Special Issue - Nine Eleven

In the Wake of September 11

By Iris Graville

I was in a kayak September 11, paddling in the serene waters of Puget Sound with my husband and four friends. Just before launching our boats, a friend called with news of the plane crashes at the World Trade Center and the Pentagon. We phoned family to reassure and be reassured that everyone was where they were supposed to be. Subdued, we loaded a tent, sleeping bags, clothes, and food into our kayaks; we also carried confusion, fear, and guilt into the smooth-as-glass water, knowing others were in chaos.

We camped on Jones Island, soaking up the quiet, the beauty, and the perfection of nature. While nearly everyone else watched continuous television coverage of the assaults and their aftermath, I viewed rust-colored Madronas, sunsets painting the gentle waves orange-red, and starry nights. There was no evidence there of the panic swirling over the country. I’m grateful I was spared the visual images of the destruction; my imagination was vivid enough.

I’ve been to the World Trade Center and the Pentagon, have walked the streets of New York City and Washington, D.C., and could picture those places now gone, damaged, or watched over constantly by armed guards. I envisioned the terror of the people in the buildings that were struck, the passengers on the planes, families waiting to hear about loved ones.

At home I could go days without listening to the news, but in that remote paradise, I frequently turned on the tiny radio I had stashed in a dry bag. I craved information, worried that in its fear and shock, our government would launch an immediate counter-attack. I expected at any time fighter planes from nearby Whidbey Naval Air Station would break the silence of the turquoise blanket above, in pursuit of an unknown enemy. Thankfully, the skies remained still.

The gentle currents and tides buffeting my kayak contrasted sharply with the turmoil in my head and heart. I am a Quaker and a pacifist. I believe disputes between nations should and can be settled peacefully. I oppose war or violence as a means to resolve differences. Such simple statements. Beliefs I have clung to for over twenty years but which I never questioned so much as in those first days knowing people just like me were snuffed out by airplanes-turned-weapons. Convictions tested by my fear that the region where I live, with its military posts, nuclear submarine bases, and metropolitan areas with soaring skyscrapers, might be targeted. Though my boat stayed upright through a few choppy channels, I wondered if my faith would ride out the whirlpool challenging my nonviolent stance.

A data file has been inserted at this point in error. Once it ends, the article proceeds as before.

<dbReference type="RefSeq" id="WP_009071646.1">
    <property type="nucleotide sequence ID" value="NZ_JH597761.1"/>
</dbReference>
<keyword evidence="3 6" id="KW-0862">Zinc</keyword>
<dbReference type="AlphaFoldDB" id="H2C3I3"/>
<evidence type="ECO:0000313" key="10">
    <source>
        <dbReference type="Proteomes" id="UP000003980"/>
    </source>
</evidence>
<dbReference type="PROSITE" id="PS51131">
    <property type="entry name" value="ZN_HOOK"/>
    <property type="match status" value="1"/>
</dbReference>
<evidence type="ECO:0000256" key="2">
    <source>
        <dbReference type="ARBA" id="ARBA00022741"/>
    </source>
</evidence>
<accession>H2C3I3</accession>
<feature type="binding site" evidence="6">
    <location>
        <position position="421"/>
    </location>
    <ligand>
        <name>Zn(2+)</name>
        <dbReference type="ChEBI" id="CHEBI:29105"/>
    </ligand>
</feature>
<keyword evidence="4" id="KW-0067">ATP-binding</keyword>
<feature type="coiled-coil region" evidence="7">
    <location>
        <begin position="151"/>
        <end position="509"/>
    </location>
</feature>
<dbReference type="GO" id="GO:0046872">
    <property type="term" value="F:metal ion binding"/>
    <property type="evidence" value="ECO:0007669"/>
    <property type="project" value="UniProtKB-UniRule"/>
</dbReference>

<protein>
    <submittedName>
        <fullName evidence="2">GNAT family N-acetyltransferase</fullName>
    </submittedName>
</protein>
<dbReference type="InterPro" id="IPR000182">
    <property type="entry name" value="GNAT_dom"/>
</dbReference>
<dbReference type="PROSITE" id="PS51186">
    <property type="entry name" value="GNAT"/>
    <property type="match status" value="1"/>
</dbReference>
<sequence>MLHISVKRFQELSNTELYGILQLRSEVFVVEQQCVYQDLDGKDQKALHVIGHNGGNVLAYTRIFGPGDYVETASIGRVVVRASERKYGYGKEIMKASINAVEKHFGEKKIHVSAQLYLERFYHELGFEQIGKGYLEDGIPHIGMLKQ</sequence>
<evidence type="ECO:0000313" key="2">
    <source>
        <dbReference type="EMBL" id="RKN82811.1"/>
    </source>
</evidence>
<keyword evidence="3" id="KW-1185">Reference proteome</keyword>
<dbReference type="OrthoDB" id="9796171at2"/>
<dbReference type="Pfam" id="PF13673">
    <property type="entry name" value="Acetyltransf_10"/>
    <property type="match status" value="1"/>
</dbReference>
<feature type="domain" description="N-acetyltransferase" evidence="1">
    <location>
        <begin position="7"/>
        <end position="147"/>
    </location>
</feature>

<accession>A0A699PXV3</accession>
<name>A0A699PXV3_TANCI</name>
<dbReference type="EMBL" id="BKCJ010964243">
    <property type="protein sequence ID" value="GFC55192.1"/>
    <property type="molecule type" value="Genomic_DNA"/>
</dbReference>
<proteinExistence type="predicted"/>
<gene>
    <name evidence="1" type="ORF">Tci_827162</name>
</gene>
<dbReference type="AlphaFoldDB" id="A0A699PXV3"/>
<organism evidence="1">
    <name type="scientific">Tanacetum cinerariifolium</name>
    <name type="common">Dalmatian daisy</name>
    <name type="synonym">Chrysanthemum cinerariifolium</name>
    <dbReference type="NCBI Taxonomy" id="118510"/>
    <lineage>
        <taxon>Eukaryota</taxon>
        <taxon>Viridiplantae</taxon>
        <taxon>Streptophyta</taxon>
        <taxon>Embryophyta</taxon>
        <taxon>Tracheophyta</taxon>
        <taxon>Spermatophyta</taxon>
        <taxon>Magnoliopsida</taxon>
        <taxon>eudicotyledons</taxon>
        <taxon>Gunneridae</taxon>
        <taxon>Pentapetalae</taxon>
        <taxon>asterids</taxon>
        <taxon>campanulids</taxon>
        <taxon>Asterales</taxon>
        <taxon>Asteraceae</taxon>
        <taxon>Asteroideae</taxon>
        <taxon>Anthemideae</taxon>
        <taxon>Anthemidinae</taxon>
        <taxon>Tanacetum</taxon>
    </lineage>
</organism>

I thank God that the natural response that brings us together in times of crisis wasn’t consumed in the fire and smoke of the terrorist acts. I’ve read and heard accounts of extraordinary courage, generosity, and kindness by people all around the world who reached out, in ways great and small. But now, months later, as war rages in Afghanistan, it’s easy for me to lose sight of the human capacity for compassion. Public opinion polls report we want our leaders to retaliate with the same kind of violence we still are reeling from. What an aptitude we have to justify our behaviors, to be inconsistent, to overlook the contradictions between our words and actions.